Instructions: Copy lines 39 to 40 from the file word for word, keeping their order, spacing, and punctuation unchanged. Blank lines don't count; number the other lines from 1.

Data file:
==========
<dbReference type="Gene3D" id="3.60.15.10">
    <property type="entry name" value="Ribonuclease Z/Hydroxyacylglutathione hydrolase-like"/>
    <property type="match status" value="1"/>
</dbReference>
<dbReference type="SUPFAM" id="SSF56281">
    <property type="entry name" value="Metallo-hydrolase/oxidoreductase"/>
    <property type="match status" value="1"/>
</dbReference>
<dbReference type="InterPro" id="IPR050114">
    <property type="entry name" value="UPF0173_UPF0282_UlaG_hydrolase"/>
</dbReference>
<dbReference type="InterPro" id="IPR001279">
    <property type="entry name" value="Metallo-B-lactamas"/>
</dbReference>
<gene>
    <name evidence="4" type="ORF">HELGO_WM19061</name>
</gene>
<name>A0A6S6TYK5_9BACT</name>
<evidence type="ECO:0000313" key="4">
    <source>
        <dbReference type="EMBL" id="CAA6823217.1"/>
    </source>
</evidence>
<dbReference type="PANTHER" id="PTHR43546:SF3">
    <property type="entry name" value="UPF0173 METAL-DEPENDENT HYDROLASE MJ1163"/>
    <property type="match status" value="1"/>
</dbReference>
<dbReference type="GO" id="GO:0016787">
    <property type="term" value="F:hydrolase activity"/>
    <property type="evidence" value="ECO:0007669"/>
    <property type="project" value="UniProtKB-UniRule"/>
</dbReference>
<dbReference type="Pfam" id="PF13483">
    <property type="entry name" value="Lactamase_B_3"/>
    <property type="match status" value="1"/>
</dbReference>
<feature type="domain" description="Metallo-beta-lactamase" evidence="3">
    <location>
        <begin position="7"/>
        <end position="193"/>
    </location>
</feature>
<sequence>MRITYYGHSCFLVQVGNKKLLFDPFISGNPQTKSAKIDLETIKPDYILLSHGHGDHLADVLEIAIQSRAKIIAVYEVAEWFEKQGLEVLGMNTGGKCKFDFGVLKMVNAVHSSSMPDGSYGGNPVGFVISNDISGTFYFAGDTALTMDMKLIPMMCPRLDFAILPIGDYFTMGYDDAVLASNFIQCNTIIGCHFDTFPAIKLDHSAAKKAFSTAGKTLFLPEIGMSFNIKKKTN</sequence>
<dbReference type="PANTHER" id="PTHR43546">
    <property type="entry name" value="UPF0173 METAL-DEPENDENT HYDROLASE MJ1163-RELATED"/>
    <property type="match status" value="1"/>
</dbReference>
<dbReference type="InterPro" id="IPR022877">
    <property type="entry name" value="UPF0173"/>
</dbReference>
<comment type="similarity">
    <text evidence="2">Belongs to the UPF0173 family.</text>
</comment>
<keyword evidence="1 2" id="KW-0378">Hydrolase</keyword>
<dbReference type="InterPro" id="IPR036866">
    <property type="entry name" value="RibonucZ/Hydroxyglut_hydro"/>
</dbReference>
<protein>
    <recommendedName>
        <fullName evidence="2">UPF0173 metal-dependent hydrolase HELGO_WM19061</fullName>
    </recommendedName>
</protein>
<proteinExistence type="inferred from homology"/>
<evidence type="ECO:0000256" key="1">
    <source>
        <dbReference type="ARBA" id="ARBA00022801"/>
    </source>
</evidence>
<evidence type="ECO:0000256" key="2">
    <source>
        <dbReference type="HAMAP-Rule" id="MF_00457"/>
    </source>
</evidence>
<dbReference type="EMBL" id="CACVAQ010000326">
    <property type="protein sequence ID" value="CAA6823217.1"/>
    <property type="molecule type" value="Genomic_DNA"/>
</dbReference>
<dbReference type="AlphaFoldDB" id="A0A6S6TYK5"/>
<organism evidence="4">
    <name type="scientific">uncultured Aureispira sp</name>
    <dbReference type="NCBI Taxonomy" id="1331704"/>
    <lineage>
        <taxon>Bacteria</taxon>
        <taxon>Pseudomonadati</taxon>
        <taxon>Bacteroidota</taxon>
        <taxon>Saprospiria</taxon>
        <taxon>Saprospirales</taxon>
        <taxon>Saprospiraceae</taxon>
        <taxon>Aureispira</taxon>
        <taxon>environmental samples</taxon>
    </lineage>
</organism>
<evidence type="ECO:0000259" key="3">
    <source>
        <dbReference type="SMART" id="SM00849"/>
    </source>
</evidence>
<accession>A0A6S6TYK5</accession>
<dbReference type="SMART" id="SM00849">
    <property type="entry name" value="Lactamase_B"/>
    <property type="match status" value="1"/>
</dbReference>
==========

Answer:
        <begin position="7"/>
        <end position="193"/>